CLEARWATER — When a 2-year-old member of his congregation lost her legs below the knee in a lawn mower accident, Pastor Dennis Reid of Trinity Presbyterian Church in Clearwater stepped into the spotlight.
As Tampa Bay area residents hungered for news of the tragically maimed toddler, Ireland Nugent of Palm Harbor, Reid set up a Facebook page tracking her progress. He fielded reporters' phone calls. He stood beside Ireland's parents at news conferences and cracked jokes with the TV news crews he had invited.
But as Ireland has regained her strength and her medical bills begin to arrive, a rift appears to have opened between the Nugents and their affable minister over what the family says is his tight hold on close to $120,000 in donations for their daughter's medical care and associated expenses.
Ireland's father and grandfather told the Tampa Bay Times on Monday that Reid had delayed for weeks the transfer of money sent to Trinity Presbyterian Church — the primary spot where Ireland's many well-wishers have been instructed to send donations — into a trust fund set up in Ireland's name. With Reid out of the country this week, other church leaders finally stepped in to get the family Ireland's money.
No one alleges that Reid is trying to manipulate the donations for financial gain. Instead, the Nugents say, they suspect Reid has delayed the transfer of the money in order to exercise control over the family as they begin to drift out of his influence with the immediate shock of Ireland's accident now behind them.
"I don't think he's trying to steal the money. I think he's a control freak," said Mike Del Corpo, Ireland's maternal grandfather. "He's going to dictate who's going to do what, how it's going to be done, and he's going to have the final word on it."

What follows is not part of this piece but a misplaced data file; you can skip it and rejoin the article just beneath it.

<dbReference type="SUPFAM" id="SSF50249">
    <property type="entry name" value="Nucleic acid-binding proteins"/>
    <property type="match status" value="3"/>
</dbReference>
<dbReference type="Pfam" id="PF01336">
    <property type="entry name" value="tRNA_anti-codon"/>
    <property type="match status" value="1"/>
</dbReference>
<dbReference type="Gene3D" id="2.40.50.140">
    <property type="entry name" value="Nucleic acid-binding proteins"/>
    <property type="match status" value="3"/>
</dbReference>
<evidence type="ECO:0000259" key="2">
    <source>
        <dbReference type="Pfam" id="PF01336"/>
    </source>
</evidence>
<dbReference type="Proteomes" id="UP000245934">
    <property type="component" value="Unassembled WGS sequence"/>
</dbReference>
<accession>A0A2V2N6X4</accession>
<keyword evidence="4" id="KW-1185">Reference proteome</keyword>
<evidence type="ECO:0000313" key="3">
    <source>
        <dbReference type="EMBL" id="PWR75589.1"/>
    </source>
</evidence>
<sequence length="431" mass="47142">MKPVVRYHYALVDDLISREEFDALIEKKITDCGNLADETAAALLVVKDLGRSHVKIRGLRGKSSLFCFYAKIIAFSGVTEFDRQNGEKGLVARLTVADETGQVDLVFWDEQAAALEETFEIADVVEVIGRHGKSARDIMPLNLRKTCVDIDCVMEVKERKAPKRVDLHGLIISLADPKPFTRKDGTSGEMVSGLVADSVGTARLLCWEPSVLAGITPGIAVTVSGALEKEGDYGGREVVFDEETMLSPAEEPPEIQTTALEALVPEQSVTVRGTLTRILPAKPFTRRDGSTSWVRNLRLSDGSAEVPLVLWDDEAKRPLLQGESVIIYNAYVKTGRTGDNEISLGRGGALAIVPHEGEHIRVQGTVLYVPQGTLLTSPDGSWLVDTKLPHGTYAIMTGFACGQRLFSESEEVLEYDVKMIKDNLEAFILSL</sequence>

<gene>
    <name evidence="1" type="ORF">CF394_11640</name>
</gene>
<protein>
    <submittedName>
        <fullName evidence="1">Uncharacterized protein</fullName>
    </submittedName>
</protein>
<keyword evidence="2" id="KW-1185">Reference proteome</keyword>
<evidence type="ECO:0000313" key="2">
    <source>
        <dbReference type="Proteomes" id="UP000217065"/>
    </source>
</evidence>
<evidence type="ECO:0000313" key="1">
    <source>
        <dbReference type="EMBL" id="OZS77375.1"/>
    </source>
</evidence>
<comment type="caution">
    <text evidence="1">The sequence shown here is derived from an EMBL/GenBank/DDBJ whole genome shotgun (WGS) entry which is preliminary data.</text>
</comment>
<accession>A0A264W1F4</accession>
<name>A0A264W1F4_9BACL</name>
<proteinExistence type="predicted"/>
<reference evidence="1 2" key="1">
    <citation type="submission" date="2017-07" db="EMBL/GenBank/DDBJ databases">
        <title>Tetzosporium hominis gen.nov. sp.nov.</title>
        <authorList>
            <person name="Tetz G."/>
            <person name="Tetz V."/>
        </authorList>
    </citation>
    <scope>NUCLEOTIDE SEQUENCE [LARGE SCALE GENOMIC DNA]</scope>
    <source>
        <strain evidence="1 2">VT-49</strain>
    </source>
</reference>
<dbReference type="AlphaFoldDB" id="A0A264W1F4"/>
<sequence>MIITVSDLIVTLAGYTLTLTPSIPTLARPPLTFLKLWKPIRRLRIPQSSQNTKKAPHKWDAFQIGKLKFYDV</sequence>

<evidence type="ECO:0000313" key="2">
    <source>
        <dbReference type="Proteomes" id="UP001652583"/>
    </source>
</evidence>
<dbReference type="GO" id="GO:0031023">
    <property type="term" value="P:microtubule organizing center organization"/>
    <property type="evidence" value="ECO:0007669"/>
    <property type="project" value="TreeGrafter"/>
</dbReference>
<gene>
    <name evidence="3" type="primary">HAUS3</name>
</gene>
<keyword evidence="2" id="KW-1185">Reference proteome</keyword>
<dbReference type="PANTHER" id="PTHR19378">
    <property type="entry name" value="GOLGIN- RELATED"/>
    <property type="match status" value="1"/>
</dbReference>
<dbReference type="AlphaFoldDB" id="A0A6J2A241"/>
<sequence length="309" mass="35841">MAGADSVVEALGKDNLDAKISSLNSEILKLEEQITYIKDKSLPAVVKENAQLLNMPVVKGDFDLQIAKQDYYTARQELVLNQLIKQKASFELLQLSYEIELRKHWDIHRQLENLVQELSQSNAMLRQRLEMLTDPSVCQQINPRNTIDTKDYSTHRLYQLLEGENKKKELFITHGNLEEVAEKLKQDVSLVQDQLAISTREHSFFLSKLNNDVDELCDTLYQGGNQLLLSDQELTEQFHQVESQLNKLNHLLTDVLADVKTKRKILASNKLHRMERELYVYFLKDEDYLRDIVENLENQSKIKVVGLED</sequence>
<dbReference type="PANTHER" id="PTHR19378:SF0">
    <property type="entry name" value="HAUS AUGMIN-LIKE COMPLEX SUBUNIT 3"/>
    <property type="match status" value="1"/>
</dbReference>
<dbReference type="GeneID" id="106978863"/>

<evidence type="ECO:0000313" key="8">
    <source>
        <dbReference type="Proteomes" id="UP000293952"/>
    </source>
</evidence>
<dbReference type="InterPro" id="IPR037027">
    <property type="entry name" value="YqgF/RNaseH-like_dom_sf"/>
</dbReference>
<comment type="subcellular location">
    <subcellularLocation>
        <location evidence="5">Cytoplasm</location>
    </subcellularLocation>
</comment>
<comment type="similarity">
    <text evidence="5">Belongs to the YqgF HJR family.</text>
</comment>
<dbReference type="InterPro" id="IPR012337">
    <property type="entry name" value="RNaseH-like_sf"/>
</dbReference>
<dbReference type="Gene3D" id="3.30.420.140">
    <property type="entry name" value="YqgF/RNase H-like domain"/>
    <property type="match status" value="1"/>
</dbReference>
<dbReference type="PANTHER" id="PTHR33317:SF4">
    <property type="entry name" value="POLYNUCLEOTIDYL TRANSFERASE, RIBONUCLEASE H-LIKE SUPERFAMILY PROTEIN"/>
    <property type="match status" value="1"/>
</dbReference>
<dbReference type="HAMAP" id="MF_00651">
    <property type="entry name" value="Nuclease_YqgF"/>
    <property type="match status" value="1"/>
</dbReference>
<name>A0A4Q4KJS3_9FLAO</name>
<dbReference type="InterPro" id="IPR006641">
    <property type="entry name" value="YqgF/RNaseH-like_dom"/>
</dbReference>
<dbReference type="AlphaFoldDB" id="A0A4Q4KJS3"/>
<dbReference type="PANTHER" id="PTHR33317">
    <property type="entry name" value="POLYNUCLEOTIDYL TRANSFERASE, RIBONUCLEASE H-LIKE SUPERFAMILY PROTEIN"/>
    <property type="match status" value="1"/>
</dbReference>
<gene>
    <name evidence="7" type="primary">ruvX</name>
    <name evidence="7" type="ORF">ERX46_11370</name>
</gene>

Jerry Nugent, Ireland's father, said the alienation from their pastor is an unwanted source of stress as they seek to reclaim their lives and help Ireland heal. He said the situation is made even more sensitive because Nicole Nugent, Ireland's mother, is employed as a teacher at the church.
"A major part of our support system has been damaged," Jerry Nugent said.
Ireland's Facebook page — a rich repository of images and notes documenting the girl's gauntlet of surgeries and ultimately successful recovery — has been deactivated, after a neighbor of the Nugents began using it to criticize the pastor.
Reid could not be reached for comment Monday. His June newsletter to his congregation states that he is currently in Guatemala on a trip "to challenge and equip the present-day generation … with leadership tools to bring about radical transforming change of the entire country."
In Reid's absence, church leaders convened a meeting on Monday night where they voted to begin the flow of money into Ireland's accounts.
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"This was all a big misunderstanding," said Kathi Trautwein, associate pastor. "We opened an account specifically for Ireland Nugent. It was never mingled with church funds. The intent was always that the money would be for the benefit of her."
Trautwein said church officials had been waiting to release the money until they could review trust documents, which they didn't receive until Sunday. She said $105,000 will go to a trust for Ireland, while about $15,000 will go to support the expenses incurred by the Nugents as they support her recovery.
The checks will be written today, Trautwein said.
"We want to be open and transparent. We're not trying to hide anything. This was uncharted territory for us," she said.
Peter Jamison can be reached at email@example.com or (813) 226-3337.